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Property News

Here is the most recent property-related news brought to you by Leeds Property Networking - Not Just Property Networking


Summary of News Week-Ending 7th November 2009







Extra £25bn to stimulate economy
The Bank of England's rate-setters have decided to pump an extra £25bn into the economy in their quantitative easing (QE) programme. They also kept interest rates unchanged at 0.5% for an eighth month. The Bank has already spent £175bn on QE, which involves printing money to buy assets from banks and other companies to stimulate the economy. The extra £25bn will be spent over the next three months, which is a slower rate of spending than before. In the previous three months the Bank had spent £50bn.
To read this story on the BBC website, follow this link >>>

British families remain pessimistic
Economic conditions across the country are showing some signs of improvement but consumers remain unconvinced. Twenty one per cent of people living in Britain believe that their standard of living will worsen over the next 10 years, according to a poll carried out by Ipsos MORI. In a similar poll conducted five years earlier, that figure was just 14 per cent. It is hardly surprising that consumer confidence is low at a time when the economy has ground to a halt but the statistics appear to indicate that some families believe they will continue to struggle to maintain their standard of living even when the economy does improve.
To read this story on the FT website, follow this link >>>

Housing Market & Prices
Signs of slowing housing demand
House prices have edged upwards for the third consecutive month in spite of signs of a slowdown in demand from new buyers, according to Hometrack, a research company. Its monthly survey of estate agents and surveyors in England and Wales showed that house prices grew by 0.2 per cent in October, bringing the year-on-year change in house prices to -4.2 per cent. Richard Donnell, director of research, said recent surveys showed a marked slowdown in the rate of growth in the volume of new buyers registering with agents. "This suggests that the pent up demand that has boosted the market in recent months is starting to fade in the face of firmer pricing and fewer clear bargains."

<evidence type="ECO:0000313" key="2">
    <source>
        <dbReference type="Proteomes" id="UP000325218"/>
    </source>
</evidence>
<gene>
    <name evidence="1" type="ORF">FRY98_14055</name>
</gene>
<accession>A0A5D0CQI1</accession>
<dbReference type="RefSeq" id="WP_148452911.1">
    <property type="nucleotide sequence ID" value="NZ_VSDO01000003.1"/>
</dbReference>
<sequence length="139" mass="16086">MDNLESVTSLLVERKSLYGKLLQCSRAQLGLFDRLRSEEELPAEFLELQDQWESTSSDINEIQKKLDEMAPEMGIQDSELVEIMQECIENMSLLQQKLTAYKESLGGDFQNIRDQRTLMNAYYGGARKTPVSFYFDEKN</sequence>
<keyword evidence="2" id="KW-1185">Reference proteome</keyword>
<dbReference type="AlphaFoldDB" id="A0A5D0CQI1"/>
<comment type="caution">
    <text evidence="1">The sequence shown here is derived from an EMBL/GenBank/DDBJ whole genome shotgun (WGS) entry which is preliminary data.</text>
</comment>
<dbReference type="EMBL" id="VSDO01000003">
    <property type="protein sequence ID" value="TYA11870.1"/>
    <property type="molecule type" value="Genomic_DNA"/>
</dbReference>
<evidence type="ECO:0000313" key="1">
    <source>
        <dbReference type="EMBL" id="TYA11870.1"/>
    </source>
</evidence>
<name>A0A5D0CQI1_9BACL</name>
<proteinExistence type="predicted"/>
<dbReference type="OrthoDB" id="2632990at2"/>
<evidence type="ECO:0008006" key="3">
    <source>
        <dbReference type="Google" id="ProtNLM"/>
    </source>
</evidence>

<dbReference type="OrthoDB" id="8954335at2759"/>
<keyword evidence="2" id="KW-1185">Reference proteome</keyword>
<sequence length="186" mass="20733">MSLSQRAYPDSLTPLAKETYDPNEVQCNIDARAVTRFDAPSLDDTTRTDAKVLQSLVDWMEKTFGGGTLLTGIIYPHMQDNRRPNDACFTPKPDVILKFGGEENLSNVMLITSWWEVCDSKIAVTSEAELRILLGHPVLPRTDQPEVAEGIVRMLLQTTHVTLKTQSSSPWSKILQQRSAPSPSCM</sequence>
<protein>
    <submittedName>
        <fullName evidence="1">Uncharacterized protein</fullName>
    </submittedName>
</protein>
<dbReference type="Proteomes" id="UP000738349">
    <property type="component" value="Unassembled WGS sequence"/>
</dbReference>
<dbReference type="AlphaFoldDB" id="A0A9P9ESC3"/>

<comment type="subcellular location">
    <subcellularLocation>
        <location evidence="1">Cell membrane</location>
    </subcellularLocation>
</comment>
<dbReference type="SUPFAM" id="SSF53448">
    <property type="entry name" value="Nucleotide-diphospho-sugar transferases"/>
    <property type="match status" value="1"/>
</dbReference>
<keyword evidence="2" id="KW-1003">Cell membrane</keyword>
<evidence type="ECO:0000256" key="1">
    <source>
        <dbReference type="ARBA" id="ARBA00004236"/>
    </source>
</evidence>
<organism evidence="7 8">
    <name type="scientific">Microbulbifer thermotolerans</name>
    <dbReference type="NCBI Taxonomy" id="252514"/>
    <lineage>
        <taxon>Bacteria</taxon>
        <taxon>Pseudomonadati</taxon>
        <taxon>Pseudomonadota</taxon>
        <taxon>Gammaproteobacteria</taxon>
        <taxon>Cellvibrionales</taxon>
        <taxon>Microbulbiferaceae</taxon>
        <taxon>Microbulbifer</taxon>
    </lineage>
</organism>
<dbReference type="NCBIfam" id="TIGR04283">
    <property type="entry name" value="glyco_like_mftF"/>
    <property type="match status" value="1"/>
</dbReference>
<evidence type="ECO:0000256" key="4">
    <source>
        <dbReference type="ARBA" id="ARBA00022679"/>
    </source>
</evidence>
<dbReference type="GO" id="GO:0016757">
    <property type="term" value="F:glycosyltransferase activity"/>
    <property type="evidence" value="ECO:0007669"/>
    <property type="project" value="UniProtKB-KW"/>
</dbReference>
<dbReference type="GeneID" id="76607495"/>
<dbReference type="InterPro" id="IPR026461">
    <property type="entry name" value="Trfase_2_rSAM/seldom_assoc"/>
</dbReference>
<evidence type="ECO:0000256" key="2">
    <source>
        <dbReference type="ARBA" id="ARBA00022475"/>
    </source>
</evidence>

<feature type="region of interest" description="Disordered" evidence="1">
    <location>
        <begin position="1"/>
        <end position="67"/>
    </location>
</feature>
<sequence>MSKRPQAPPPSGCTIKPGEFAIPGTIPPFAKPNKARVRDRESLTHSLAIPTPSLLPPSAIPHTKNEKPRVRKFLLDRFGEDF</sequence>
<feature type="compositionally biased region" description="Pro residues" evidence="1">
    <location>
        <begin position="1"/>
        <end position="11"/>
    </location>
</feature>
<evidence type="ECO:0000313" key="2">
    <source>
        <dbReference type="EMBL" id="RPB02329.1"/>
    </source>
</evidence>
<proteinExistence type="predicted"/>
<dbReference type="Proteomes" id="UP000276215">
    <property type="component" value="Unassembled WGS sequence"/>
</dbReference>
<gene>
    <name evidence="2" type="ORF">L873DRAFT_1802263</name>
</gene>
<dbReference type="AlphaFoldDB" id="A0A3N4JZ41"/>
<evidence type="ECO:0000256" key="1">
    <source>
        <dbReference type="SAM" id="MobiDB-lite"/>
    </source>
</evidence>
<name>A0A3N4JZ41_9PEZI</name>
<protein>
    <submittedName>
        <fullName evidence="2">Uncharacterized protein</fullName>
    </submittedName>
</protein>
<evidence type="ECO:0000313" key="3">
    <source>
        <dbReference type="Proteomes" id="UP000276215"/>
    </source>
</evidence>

To read this story on the FT website, follow this link >>>

...and in a story based on Halifax's recent report, spells out a similar cautionary tale...
House price recovery continues
Recovery in the UK housing market is continuing at a strong pace, according to a closely watched index, with prices in October posting gains for the fourth consecutive month. The Halifax House Price Index registered a 1.2 per cent rise for the month, much stronger than the 0.4 per cent gain seen in the Nationwide's index for the same period. Year on year, house prices now stand only 4.7 per cent below their levels of one year earlier, on the Halifax measure. Halifax said the latest rise leaves average house prices 7.1 per cent above the trough for the market set in April. Indeed, many economists remain sceptical about the durability of the house price recovery, noting that the number of monthly transactions is very low by historical standards...and something we at LPN have been commenting on for some time!
To read this story on the FT website, follow this link >>>

...and again, supported by a further report from a leading Estate Agent...
House price rebound expected to end next year
The housing recovery will come to an end this year because of the lingering effects of the weak economy, according to forecasts by a leading estate agent. Values are expected to weaken in both the mainstream and prime residential markets in 2010, according to forecasts for the year ahead by Savills. However, the sectors are expected to be affected to differing degrees as the return of bonuses next year begins to help the more expensive parts of the market. The main UK market is forecast to fall by 6.6 per cent in 2010, according to Savills, before returning to growth of 2.7 per cent in 2011, with stronger gains of 5.5 per cent and 8 per cent in 2012 and 2013. Savills expects the backlog of demand from equity-rich buyers to erode into 2010 as supply increases and positive sentiment wanes.
To read this story on the FT website, follow this link >>>
To read this story on the BBC website, follow this link >>>

Housebuilders' fortunes turn as investors return to fold
Shares in UK housebuilders rose strongly on Wednesday after the completion of £700m of rights issues announced last month and positive updates from two of the UK's largest listed builders. Analysts said the robust share price performance, which saw about £540m flow into the sector's eight listed companies and drove the stocks of Barratt and Persimmon to rise more than 10 per cent, was a response to the placing of the rumps of Barratt's £550m and Redrow's £150m rights issues. Chris Millington, an analyst at Numis, said the 92 per cent and 97 per cent take-up of the rights issues eased concerns that existing investors would be reluctant to pump more money into the sector.
To read this story on the FT website, follow this link >>>

Housing purchase investment fund debuts
A new type of fund focusing on UK residential property in London and the south east is being launched today, aimed at institutional investors and would-be buyers trying to get a foot on the housing ladder. The £500m (€558m, $822m) Investors in Housing fund will work on a co-investment basis where the buyer acquires 25-50 per cent of the property via a conventional mortgage with the fund buying the rest. Buyers will pay a monthly indexed investment fee, based on market rent, on the part of the property they do not own. They can buy out the fund's interest at any time.